The Chancellor of the Exchequer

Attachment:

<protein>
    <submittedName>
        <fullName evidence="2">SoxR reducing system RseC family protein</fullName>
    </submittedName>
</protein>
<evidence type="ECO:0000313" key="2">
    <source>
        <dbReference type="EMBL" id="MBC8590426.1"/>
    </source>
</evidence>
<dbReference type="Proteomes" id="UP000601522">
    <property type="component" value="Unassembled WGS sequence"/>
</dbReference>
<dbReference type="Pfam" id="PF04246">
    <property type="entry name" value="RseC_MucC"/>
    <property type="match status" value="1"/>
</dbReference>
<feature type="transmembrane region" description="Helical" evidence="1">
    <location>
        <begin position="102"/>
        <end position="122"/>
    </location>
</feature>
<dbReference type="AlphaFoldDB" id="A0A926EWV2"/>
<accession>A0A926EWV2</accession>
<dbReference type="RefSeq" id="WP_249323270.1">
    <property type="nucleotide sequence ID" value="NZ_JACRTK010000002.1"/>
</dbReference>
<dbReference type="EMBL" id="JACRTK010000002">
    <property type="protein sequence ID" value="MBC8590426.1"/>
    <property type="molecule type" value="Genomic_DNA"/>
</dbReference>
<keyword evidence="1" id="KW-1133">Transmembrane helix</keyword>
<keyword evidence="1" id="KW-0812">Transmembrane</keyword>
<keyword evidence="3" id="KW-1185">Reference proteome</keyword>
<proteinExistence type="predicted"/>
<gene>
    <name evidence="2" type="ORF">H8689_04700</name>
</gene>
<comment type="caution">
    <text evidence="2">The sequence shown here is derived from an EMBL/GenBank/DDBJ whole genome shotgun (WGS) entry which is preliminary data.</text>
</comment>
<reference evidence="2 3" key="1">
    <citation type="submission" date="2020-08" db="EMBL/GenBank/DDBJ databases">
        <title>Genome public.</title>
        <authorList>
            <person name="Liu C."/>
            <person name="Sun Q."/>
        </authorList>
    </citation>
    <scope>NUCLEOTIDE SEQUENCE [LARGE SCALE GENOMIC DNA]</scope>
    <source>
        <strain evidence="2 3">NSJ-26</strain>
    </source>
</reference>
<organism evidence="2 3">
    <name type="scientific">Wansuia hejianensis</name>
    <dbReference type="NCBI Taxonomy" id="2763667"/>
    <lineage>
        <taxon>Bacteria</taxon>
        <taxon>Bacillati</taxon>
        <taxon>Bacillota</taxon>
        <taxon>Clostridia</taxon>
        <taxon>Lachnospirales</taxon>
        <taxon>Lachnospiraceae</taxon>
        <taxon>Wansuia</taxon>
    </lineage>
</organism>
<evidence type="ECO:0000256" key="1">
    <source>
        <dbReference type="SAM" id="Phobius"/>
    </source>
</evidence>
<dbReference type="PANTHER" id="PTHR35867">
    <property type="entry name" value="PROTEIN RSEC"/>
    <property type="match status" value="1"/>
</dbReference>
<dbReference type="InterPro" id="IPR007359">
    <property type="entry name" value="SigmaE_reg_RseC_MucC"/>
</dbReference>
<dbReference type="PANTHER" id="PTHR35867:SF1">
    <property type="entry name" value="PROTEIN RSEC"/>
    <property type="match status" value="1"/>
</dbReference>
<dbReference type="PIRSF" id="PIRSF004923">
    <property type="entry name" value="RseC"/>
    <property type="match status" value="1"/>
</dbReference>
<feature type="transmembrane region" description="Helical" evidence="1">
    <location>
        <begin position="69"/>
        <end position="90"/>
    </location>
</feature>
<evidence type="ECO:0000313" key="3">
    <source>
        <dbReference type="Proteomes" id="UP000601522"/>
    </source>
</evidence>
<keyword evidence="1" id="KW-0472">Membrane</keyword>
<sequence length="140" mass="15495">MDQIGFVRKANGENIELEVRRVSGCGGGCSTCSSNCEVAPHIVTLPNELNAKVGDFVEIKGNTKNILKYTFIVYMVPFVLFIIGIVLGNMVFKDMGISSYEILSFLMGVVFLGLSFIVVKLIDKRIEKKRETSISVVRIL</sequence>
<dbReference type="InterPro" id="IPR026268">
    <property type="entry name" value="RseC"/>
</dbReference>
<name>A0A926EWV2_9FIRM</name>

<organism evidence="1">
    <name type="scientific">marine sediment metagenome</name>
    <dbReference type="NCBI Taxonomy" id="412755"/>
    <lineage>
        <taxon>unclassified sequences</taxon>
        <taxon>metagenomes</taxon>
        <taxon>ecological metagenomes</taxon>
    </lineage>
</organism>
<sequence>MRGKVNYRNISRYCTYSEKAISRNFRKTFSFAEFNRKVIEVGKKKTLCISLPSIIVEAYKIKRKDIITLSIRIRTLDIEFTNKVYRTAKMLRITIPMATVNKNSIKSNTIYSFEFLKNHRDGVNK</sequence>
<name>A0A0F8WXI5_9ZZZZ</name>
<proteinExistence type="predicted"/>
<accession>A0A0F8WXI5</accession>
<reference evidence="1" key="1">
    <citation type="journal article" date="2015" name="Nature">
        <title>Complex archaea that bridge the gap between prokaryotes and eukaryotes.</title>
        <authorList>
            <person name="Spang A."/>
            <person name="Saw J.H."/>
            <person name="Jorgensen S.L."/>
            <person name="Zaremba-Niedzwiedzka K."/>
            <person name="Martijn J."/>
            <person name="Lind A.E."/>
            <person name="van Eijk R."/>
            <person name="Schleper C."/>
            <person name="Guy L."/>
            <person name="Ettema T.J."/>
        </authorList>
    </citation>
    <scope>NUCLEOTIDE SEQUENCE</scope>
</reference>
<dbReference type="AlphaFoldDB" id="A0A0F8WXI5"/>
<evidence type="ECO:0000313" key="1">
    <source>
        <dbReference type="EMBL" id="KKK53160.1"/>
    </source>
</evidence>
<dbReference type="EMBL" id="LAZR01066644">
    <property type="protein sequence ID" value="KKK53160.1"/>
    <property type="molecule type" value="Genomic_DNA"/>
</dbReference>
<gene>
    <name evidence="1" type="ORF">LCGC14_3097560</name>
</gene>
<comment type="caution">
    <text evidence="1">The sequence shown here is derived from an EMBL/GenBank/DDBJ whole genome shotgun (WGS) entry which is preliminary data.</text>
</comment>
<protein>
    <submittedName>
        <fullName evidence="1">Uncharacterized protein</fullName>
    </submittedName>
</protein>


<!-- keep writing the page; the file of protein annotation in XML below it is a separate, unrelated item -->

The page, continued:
said, that he would not rest his objection to the committee, on any wish to conceal from the House the manner in which the sum expended on the coronation had been applied. There was no wish of that kind on the part of government: indeed, it was not imputed that any misapplication had taken place, though an imputation had been cast of a desire for concealment. With respect to the first estimate being so much less than the sum subsequently expended, he would say, that many of the services at the coronation performed by the household were abolished by Mr. Burke's bill, and no traces were left as to what the expenses of particular departments would be likely to create. They were left almost to guess in many instances; so that there could be no certainly as to the whole sum: and when in 1820, it was fixed at 100,000l., it was thought that that sum would be sufficient. It should, however, be recollected, that the expense of every department was greater at the present time, than it had been sixty years ago. With respect to the crown and robes, there had been a charge which could not at first have been contemplated. The value set on the jewels of the crown was 6.5,000l., for which 10 per cent was paid. There were, besides, other parts of the regalia for which jewels had been hired; for instances, stance, the circlet which was always worn by the sovereign on such occasions. The one formerly in use was so much out of repair, that it was necessary to hare several additional jewels added. This occasioned a considerable expense. At the coronation of George III., the jewels hired were valued at 370,000l. and though the percentage at which they were hired was much less than on the present occasion, yet the expense of them for one day was 15,000l. The delay of the coronation from 1820 to 1821 had also considerably enhanced the expense. The crown was made in 1820, in the expectation that it would have been used in that year: and the jeweller was entitled to his percentage for that year as well as for the next. This made the expense on that item double the amount anticipated After the coronation it was thought that the crown might be purchased to add to the royal regalia, to prevent the necessity of hiring jewels on future occasions. But government, knowing that the expense of purchasing the crown would amount to 6.5,000l., felt that they should not be justified in purchasing it, until they knew what the whole expenses of the coronation would amount to; for if they should be greater than the calculated amount, as actually was the case, they were not willing to increase them by the purchase in question. It was only right for him to state that his majesty was strongly inclined to sacrifice a large portion of that part of of the civil list which was more immediately under his own control, for the purpose of purchasing a permanent crown, and placing it among the regalia of the kingdom. But as his majesty, with that consideration which marked every action of his life, had last year determined to give up to the wants of his people 30,000l. from that part of his income out of which he intended to purchase this crown, it was impossible for him to conclude the purchase, until it was previously known how far it was possible to bring the expenses of his household under the still more limited scale which it would be then necessary to adopt. It was necessary that some months should elapse before that problem could be solved; and it was not till the commencement of the present year, that it was ascertained that the royal establishment could not be conducted upon so limited an expenditure as his majesty wished. As soon as that point was ascertained, the crown was sent back; but still the expense of detaining it was incurred. If it had been found expedient to purchase this crown, and it had been detained so long in hopes that it would so be found, its price would not have been enhanced by the detention, for the jeweller was not to have more than 65,000l. for it. If, in the interim, it had been sent back to him, and he had kept it in the same condition as it was at the coronation, it was only natural to suppose that he would, in all probability have asked a larger sum for it, seeing that he could not make any use of or profit by the jewels which were set in it. It was sent back to him, however, as soon as it was discovered that the expense of purchasing it was too great to be defrayed out of his majesty's personal revenues. The other item on which the hon. member called for explanation was the robes. That item was certainly a great one. It amounted to 24,000l.; but he could assure the House that there was nothing with regard to those robes that was inconsistent with the usage of former coronations. The ceremony required that there should be two dresses of a peculiar construction; and the dresses used upon the last were in every respect similar to those used upon former occasions. He could not pretend to say whether there was or was not more fur on the last robes than on any other; neither could he pretend to decide, whether the gold lace was or was not a quarter of an inch broader than it had ever been before. He had no means of making a comparison upon such a point; and therefore he thought that the House would be little benefitted by entering into the proposed inquiry. A great part of the expense of those robes, arose from the high price of ermine; but it also arose from another cause, to which he thought it necessary to allude; because, though the articles in question were properly included in these expenses they still remained in use. It was usual to purchase a new set of robes for every new sovereign to appear in on the solemn occasions of his meeting and proroguing his parliament; and those robes had generally borne some reference to those which the sovereign had worn upon his coronation. It was true that his late majesty had not ordered hew robes for that purpose; but that very circumstance had rendered it necessary for his present majesty to purchase them. The robes which his majesty had worn before his coronation were nearly a century old. They were patched and stitched together in several places; and indeed were so rotten, that if any person had trod upon them, they would have fallen immediately from his majesty's shoulders. It would not, therefore, surprise the House to hear that his majesty had ordered new parliamentary robes. The expense of them was included in the item of 24,000l., which had been rendered so high by the great rise of price in several of the articles which it covered. Having adverted to the two great points on which the hon. member had dilated, be would now touch upon the breach of faith with which he had charged his noble predecessor in office. His noble predecessor had certainly stated, that the amount of the expenses of the coronation would not exceed 100,000l.; but when the nature of the ceremony, the rarity of its occurrence, and the circumstance of there being nothing to guide his noble friend in the calculation of its expenses, were taken into consideration, no person could be surprised that the actual expenses surpassed the estimate. He would also say a few words upon the application of the French indemnity fund towards defraying these expenses—an application by which the hon. member appeared to think that ministers had been guilty of a great unconstitutional impropriety, though they bad not been guilty of any actual breach of the law. He would admit, that in 1816, when the hon. member for Knares-borough made a motion for the House to dispose of this fund by its vote, without the king's direction, his noble predecessor had disclaimed the right of the king to them as a droit of the Crown. But, his noble predecessor had at the same time contended, that this money, being derivable to the Crown by a treaty with a foreign power, though not a droit of the Crown, was a fund applicable by the Crowd to the public service, without the intervention of parliament. Parliament had since, by its conduct, given its sanction to that declaration of his noble friend. The money had not been applied to any individual, but to a public service. That service had been, perhaps, more expensive than suited the notions of the hon. member for Aberdeen; but, if they were to have a monarchical government, then there were certain expenses connected with the administration of that government which they could not avoid. Being convinced that no case for inquiry had been made out, he should meet the motion with a direct negative.